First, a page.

Then, one day he stumble upon a concept called Protocol, it is basically a contract you write up for a class to do a specific task listed in the protocol. In other words, you define (without implementation) the function of a protocol let the appropriate class conforms to it by implement the functions listed in the protocol. The chief thought to himself “why the heck would this be useful?!, I mean okay you define this thing called the protocol and define functions in it and later on you let classes conform to it, I guess this would make the code neatly right? why make things complicated and why would everyone find this useful?!

Well, protocols are extremely powerful once you realize that protocol is a full fledged type. What this means is that once a class is conformed to a protocol, that class becomes that type protocol. I know this is confusing so lets go back to the clumsy chief story.

​The chief soon realizes that protocol can be used as a type, he devised a plan to go around the problem. He rewritten his code as follow:

protocol Blendable {
func blend()
}
class Dairy {}
class chesses: Dairy {}
class Milk: Dairy {}
class fruit {}
class Avocado: fruit, Blendable {
func blend() {
print("Avocado has been blended")
}
}
class Apple: fruit, Blendable {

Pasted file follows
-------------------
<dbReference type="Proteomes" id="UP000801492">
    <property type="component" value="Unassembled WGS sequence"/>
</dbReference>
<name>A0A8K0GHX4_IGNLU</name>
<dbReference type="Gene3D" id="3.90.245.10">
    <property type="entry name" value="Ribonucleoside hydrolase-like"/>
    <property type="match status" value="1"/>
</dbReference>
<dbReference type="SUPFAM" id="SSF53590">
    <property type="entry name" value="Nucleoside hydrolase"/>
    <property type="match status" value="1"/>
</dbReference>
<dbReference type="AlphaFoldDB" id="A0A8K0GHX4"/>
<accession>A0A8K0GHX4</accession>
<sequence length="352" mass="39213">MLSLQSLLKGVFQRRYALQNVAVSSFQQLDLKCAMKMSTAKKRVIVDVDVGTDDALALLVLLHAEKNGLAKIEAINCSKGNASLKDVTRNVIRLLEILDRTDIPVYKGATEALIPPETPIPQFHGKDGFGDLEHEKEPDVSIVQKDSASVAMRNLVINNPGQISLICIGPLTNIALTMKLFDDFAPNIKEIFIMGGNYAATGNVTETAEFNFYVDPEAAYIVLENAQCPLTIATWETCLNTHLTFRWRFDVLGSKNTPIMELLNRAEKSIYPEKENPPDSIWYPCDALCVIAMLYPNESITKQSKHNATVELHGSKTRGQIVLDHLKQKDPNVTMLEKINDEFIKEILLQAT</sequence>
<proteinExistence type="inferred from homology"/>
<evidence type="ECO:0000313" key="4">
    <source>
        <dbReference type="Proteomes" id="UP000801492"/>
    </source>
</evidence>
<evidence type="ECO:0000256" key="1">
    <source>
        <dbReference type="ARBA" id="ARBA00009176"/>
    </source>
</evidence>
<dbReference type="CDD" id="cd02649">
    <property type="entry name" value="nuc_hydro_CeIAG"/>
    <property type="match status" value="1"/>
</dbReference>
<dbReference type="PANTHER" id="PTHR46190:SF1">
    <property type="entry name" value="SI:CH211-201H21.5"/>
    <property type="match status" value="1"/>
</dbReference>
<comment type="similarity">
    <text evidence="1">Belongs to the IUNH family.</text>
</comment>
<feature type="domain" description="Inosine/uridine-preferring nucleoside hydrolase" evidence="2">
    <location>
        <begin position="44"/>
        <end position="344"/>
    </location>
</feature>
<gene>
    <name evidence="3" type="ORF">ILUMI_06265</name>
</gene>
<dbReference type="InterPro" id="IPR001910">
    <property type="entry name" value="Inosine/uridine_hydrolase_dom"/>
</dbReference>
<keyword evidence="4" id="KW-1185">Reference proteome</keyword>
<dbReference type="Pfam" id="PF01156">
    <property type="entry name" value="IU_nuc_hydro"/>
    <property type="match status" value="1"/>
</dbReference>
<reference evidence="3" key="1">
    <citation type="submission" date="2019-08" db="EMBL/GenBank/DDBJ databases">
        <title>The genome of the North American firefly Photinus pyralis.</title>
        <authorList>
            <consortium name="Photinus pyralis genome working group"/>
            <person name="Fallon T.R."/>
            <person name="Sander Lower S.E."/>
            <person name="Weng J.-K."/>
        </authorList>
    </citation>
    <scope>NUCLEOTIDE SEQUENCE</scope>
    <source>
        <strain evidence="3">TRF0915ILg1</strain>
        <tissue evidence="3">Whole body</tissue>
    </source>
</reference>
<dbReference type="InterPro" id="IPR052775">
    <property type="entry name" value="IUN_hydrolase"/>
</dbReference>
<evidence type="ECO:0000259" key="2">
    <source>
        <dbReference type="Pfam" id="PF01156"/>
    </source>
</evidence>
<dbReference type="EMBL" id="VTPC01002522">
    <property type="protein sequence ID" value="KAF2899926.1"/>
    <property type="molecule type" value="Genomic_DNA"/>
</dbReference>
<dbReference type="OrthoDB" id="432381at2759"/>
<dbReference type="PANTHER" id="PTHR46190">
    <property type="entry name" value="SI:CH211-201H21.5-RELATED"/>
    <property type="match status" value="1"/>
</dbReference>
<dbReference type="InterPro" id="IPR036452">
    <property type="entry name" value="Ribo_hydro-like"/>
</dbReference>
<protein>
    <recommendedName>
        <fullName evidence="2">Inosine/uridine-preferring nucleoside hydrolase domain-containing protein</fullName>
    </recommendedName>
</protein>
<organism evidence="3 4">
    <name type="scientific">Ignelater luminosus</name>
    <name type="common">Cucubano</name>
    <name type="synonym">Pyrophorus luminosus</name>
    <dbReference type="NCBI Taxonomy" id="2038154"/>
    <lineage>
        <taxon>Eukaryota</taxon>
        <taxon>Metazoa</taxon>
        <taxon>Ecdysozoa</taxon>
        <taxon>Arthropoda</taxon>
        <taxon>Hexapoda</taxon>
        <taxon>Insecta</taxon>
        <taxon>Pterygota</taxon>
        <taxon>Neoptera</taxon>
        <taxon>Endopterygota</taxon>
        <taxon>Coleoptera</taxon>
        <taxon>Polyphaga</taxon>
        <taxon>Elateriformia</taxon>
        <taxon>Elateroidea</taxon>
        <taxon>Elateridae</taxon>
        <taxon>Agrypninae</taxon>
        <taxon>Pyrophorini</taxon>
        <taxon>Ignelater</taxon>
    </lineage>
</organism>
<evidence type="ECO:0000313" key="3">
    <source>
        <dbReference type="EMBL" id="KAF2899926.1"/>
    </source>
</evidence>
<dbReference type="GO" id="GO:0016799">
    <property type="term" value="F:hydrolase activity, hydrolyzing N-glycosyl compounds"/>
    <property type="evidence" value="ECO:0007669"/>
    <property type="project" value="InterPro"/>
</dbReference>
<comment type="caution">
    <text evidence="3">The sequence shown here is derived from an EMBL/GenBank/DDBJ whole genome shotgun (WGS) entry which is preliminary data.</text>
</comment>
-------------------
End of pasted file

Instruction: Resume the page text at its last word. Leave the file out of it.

func blend() {
print("apple has been blended")
}
}
class Durian: fruit {
}
class Strawberry: fruit, Blendable {
func blend() {
print("Strawberries have been blended")
}
}
func blend(ingredients: [Blendable]) {

for ingredient in ingredients {
ingredient.blend()
}
}
let apple = Apple()
let avocado = Avocado()
let strawberry = Strawberry()
let fruitIngredients: [Blendable] = [apple, avocado, strawberry]
for fruits in fruitIngredients {
fruits.blend()
}
Outputs
// apple has been blended
// Avocado has been blended
// Strawberries have been blended

the chief declared a protocol called Blendable (keep in mind of the prefix -able). Now, he let classes that can be blended (like apples, avocado, banana etc) conform to the protocol blendable. Then, with classes that are conformed to the protocol he implement the methods. Effectively, what you are doing you are specifying classes that can do a certain thing (hence the prefix -able), the reason why inheriting the blend function is bad is because not all dairy or fruit products are suitable to blend (ie, cheese or durian), but since they inherit from Dairy and Fruit class, it will always have a default blend function, which we don’t have.